Then there is the small matter of security. If you are free to patch the definition of a class like String (typically on the fly when their code gets loaded), what’s to stop malicious macaques from replacing critical methods with really damaging stuff?

The counter argument is that in many cases (though not in this example), the patch is designed to avoid the use of typecase/switch/instance-of constructs, which bring their own set of evils to the table.

Extractors are a new approach to pattern matching developed by Martin Odersky for Scala. They overcome the usual difficulty with pattern matching, which is that it violates encapsulation by exposing the implementation type of data, just like instance-of. It may be part of the answer here as well.

However, many monkey patches are motivated by a desire for syntactic sugar, as the example shows. Extractors won’t help here.

A variety of language constructs have been devised to deal with this and related situations. Class boxes and selector namespaces in Smalltalk dialects, context oriented programming in Lisp and Smalltalk, static extension methods in C# and even Haskell type classes are related. These mechanisms don’t all provide the same functionality of course. I confess that I find none of them attractive. Each comes at a price that is too high for what it provides.

For example, C# extension methods rely on mandatory typing. Furthermore, they would not address the example above, because we need the literal symbols we use in the grammar to behave like parsers when passed into the parser combinator library code, not just in the lexical scope of the grammar.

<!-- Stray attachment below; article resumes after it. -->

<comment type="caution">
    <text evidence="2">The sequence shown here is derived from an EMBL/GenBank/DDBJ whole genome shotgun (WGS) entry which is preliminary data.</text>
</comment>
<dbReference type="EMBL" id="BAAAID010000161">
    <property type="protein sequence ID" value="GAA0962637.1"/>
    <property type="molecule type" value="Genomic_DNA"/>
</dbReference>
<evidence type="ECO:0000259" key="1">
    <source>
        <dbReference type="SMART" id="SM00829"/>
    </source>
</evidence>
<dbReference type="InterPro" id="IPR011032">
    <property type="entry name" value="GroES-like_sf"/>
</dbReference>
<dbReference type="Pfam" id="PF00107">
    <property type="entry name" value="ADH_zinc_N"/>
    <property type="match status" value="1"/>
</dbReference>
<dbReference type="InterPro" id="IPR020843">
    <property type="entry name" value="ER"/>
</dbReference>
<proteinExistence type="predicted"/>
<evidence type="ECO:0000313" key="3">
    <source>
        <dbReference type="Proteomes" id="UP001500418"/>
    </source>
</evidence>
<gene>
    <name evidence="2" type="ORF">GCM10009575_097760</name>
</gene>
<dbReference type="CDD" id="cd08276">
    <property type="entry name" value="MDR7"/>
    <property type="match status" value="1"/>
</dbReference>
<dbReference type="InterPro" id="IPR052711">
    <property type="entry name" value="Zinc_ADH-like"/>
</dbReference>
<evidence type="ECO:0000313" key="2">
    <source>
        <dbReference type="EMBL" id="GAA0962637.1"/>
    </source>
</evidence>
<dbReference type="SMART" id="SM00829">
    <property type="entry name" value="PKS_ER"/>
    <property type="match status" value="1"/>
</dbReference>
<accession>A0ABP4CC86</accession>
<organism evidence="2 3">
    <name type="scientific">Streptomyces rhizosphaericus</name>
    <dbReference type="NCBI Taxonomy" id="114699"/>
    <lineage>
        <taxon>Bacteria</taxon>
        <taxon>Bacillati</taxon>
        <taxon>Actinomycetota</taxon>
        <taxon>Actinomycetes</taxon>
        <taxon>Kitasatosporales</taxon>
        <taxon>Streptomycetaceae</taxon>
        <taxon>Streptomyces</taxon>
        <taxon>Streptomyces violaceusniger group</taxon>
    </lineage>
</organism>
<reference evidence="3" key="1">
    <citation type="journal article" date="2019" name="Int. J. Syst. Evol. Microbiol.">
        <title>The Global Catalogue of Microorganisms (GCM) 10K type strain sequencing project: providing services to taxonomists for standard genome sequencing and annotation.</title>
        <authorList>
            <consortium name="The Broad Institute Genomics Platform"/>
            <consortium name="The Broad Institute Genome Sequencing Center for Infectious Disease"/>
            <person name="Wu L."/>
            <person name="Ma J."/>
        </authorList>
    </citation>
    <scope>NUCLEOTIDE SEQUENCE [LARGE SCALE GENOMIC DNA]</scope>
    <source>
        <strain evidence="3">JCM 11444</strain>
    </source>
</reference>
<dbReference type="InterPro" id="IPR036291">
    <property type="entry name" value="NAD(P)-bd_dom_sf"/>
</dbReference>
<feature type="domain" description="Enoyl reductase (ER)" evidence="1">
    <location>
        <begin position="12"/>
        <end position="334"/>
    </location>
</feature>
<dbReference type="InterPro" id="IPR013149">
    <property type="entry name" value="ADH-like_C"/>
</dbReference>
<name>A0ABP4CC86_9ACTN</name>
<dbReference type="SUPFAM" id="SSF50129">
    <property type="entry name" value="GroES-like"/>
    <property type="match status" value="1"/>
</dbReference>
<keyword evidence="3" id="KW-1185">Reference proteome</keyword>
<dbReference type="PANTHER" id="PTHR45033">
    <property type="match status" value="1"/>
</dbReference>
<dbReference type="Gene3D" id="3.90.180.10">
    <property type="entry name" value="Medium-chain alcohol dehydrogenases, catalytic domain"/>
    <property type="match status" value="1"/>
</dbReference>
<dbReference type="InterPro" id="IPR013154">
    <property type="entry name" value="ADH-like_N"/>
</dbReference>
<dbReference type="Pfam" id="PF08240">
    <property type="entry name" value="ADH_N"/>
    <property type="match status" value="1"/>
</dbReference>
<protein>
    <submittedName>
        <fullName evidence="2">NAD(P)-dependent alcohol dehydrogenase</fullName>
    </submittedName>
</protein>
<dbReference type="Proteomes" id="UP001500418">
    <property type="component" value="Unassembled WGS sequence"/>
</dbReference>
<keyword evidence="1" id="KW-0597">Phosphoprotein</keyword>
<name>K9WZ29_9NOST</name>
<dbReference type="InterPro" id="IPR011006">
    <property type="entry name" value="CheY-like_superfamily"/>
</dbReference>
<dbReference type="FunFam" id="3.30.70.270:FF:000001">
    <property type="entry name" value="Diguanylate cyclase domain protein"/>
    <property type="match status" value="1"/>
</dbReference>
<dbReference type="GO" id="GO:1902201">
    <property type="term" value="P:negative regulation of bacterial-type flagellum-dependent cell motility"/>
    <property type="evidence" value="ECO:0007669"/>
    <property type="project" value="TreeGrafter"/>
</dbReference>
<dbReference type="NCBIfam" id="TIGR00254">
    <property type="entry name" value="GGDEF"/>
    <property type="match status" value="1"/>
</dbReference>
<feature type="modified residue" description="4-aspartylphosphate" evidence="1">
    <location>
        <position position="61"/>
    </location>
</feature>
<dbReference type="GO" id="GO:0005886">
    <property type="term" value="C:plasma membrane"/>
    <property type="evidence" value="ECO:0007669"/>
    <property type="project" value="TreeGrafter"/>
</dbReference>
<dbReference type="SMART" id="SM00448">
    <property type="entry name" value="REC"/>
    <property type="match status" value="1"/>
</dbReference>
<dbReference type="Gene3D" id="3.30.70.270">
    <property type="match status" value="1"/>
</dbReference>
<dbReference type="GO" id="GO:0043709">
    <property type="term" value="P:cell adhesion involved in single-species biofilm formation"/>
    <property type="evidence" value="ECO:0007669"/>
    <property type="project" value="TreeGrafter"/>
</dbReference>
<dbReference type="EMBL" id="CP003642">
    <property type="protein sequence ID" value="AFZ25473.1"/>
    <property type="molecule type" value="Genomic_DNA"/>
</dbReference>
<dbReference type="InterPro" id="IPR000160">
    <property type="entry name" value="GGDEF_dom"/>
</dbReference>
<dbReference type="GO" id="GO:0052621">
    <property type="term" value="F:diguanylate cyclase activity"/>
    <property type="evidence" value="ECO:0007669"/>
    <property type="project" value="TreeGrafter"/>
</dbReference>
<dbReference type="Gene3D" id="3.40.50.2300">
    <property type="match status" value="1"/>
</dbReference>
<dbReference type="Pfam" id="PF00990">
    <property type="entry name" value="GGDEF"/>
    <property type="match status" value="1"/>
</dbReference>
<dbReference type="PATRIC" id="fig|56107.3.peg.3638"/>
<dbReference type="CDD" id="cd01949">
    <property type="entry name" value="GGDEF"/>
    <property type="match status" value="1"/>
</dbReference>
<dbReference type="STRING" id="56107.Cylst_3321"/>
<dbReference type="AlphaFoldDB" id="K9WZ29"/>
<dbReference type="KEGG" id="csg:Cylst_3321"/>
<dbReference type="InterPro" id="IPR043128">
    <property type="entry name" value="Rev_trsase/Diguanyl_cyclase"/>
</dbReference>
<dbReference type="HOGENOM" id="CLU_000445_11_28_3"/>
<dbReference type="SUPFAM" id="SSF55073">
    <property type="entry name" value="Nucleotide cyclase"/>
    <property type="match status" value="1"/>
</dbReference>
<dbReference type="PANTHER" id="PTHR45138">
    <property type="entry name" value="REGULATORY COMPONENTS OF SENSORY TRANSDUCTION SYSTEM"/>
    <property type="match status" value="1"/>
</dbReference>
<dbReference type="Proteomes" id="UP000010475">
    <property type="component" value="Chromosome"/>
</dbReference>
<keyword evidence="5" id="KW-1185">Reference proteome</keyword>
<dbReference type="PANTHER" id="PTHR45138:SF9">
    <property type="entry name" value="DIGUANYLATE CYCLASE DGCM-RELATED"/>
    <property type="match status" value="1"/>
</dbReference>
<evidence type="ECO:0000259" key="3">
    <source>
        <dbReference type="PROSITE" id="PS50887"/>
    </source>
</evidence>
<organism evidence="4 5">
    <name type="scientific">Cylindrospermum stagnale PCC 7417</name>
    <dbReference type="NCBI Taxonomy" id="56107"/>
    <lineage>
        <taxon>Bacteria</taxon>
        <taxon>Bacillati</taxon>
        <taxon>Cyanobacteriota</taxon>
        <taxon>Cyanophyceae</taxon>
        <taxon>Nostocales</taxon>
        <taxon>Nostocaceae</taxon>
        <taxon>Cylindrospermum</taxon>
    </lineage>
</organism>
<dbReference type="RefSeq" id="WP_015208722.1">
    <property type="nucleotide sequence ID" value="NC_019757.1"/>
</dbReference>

Haskell type classes are much better. They would work for this problem (and many others), but also rely crucially on mandatory typing.

Class boxes are dynamic, but again only effect the immediate lexical scope. The same is true of simple formulations of selector namespaces. Richer versions let you import the desired selectors elsewhere, but I find this gets rather baroque. I'm not sure how COP meshes with security; so far it seems too complex for me to consider.

I’ve contemplated a change to the Newspeak semantics that would accommodate the above example, but it hasn’t been implemented, and I have mixed feelings about it. If a literal like #if is interpreted as an invocation of a factory method on Symbol, then we can override Symbol so that it supports the parser combinators. This only effects symbols created in a given scope, but isn’t just syntactic sugar like the C# extension methods suggested above.

Of course, this can be horribly abused; one shudders to think what a band of baboons might make of the freedom to redefine the language’s literals. On the other hand, used judiciously, it is great for supporting domain specific languages.

So far, I have no firm conclusions about how to best address the problems monkey patching is trying to solve. I don’t deny that it is expedient and tempting. Much of the appeal of dynamic languages is of course the freedom to do such things. The contrast with a language like Java is instructive. Adding a method to String is pretty much impossible. One has to sacrifice one’s first-born to the gods of the JCP and wait seven years for them to decide whether to add the method or not. I’m not endorsing that model either: I know it only too well.

Regardless, given my flattering portrayals of primate practices, you may deduce that my main comment on monkey patching is “just say no”. The problems it induces far outweigh its benefits. If you feel tempted, think hard about design alternatives. One can do better.